Frederick I, Holy Roman Emperor

Frederick Barbarossa (1122 – 10 June 1190), also known as Frederick I (German: Friedrich I, Italian: Federico I), was the Holy Roman Emperor from 1155 until his death 35 years later. He was elected King of Germany at Frankfurt on 4 March 1152 and crowned in Aachen on 9 March 1152. He was crowned King of Italy on 24 April 1155 in Pavia and emperor by Pope Adrian IV on 18 June 1155 in Rome. Two years later, the term sacrum ("holy") first appeared in a document in connection with his empire.[1] He was later formally crowned King of Burgundy, at Arles on 30 June 1178. He was named Barbarossa by the northern Italian cities which he attempted to rule: Barbarossa means "red beard" in Italian;[2] in German, he was known as Kaiser Rotbart, which means "Emperor Redbeard" in English. The prevalence of the Italian nickname, even in later German usage, reflects the centrality of the Italian campaigns to his career.

Frederick Barbarossa
A golden bust of Frederick I, given to his godfather Count Otto of Cappenberg in 1171. It was used as a reliquary in Cappenberg Abbey and is said in the deed of the gift to have been made "in the likeness of the emperor".
Holy Roman Emperor
Reign1155 – 10 June 1190
Coronation18 June 1155, Rome
PredecessorLothair III
SuccessorHenry VI
King of Italy
Reign1155 – 10 June 1190
Coronation24 April 1155, Pavia
PredecessorConrad III
SuccessorHenry VI
King of Germany
Reign4 March 1152 – 10 June 1190
Coronation9 March 1152, Aachen
PredecessorConrad III
SuccessorHenry VI
King of Burgundy
Reign1152 – 10 June 1190
Coronation30 June 1178, Arles
Duke of Swabia
Reign6 April 1147 – 4 March 1152
PredecessorFrederick II
SuccessorFrederick IV
BornMid-December 1122
Haguenau, Duchy of Swabia, Kingdom of Germany
DiedJune 10, 1190(1190-06-10) (aged 67)
Saleph River, Cilician Armenia
FatherFrederick II, Duke of Swabia
MotherJudith of Bavaria
ReligionRoman Catholicism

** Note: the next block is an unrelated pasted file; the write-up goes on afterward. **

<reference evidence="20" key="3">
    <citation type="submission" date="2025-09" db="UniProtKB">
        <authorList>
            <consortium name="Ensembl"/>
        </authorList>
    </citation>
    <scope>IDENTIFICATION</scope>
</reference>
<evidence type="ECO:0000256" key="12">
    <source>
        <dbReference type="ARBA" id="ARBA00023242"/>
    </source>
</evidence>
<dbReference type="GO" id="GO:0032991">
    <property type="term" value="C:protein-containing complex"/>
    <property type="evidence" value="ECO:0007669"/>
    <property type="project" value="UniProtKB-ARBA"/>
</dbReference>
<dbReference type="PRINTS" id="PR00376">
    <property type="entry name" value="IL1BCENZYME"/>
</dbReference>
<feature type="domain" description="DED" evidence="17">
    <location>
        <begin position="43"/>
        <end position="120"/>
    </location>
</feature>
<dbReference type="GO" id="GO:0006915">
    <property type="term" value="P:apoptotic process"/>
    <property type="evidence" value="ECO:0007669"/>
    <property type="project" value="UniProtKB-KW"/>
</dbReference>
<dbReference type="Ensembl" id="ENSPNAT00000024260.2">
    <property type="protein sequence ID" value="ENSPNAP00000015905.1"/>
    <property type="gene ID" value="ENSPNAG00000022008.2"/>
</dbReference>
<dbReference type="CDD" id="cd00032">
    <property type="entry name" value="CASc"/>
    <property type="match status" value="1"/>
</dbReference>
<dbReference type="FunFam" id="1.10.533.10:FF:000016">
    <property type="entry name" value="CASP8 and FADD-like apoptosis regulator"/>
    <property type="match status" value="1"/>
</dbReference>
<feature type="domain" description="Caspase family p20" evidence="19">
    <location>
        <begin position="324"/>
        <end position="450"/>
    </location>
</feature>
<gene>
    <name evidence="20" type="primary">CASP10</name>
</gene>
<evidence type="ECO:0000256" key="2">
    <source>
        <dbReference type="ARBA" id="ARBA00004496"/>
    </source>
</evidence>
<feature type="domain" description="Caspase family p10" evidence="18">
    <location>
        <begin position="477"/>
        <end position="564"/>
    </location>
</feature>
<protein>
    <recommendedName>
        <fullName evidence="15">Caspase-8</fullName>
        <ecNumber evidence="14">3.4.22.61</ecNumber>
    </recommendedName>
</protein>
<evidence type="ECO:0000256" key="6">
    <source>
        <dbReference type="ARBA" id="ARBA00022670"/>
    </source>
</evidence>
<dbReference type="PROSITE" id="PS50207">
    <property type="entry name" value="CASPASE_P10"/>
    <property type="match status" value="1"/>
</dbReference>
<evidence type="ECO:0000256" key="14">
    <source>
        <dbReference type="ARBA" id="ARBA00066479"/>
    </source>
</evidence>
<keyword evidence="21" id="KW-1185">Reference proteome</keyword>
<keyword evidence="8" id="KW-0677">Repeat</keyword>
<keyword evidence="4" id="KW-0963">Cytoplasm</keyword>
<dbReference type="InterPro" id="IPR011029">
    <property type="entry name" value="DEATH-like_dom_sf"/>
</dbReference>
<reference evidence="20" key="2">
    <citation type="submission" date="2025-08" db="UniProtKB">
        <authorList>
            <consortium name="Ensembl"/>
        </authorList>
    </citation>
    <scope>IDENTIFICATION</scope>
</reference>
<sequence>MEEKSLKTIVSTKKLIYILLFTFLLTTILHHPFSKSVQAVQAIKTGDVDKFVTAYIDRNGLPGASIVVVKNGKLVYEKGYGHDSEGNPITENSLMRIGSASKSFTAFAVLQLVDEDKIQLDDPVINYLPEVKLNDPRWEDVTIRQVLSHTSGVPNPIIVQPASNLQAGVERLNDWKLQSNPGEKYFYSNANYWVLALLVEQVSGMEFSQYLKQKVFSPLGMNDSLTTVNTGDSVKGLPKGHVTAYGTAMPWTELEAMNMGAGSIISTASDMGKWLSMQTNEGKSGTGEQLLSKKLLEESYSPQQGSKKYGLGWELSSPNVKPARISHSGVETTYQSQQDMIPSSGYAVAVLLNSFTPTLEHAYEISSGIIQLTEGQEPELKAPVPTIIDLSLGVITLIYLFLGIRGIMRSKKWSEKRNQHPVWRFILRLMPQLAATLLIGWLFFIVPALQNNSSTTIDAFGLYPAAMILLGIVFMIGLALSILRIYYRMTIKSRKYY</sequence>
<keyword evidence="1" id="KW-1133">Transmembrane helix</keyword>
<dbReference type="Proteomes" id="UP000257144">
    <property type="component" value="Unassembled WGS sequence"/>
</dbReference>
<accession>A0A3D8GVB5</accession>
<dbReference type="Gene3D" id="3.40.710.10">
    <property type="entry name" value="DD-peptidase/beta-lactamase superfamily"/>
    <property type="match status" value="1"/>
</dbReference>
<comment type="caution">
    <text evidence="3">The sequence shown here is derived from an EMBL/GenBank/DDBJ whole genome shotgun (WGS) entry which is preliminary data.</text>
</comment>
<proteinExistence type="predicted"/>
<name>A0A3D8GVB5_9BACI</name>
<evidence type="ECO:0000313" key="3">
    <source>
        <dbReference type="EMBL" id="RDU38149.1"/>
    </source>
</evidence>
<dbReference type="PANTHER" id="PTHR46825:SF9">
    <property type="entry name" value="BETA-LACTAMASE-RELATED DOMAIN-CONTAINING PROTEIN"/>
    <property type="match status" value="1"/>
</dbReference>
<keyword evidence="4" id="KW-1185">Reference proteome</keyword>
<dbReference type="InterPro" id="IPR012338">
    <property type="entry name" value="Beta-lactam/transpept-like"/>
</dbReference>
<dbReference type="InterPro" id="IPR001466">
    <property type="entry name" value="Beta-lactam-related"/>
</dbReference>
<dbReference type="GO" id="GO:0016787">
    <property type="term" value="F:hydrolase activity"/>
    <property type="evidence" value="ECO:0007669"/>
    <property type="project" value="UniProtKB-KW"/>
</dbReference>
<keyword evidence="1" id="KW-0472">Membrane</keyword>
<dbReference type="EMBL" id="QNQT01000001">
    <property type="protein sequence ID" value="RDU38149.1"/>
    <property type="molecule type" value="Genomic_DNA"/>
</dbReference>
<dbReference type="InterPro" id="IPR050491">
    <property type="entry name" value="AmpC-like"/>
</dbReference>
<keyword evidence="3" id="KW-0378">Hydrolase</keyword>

Before his imperial election, Frederick was by inheritance Duke of Swabia (1147–1152, as Frederick III). He was the son of Duke Frederick II of the Hohenstaufen dynasty and Judith, daughter of Henry IX, Duke of Bavaria, from the rival House of Welf. Frederick, therefore, descended from the two leading families in Germany, making him an acceptable choice for the Empire's prince-electors.

Historians consider him among the Holy Roman Empire's greatest medieval emperors. He combined qualities that made him appear almost superhuman to his contemporaries: his longevity, his ambition, his extraordinary skills at organization, his battlefield acumen and his political perspicacity. His contributions to Central European society and culture include the reestablishment of the Corpus Juris Civilis, or the Roman rule of law, which counterbalanced the papal power that dominated the German states since the conclusion of the Investiture Controversy.

Due to his popularity and notoriety, in the nineteenth and early twentieth centuries, he was instrumentalized as a political symbol by many movements and regimes: the Risorgimento, the Wilhelmine government in Germany (especially under Emperor Wilhelm I) and the National Socialist movement, resulting in both golden and dark legends.[3][4][5] Modern researchers, while exploring the legacy of Frederick, attempt to uncover the legends and reconstruct the true historical figure—these efforts result in new perspectives on both the emperor as a person and social developments associated with him.

Frederick died in 1190 in Asia Minor while leading an army in the Third Crusade.

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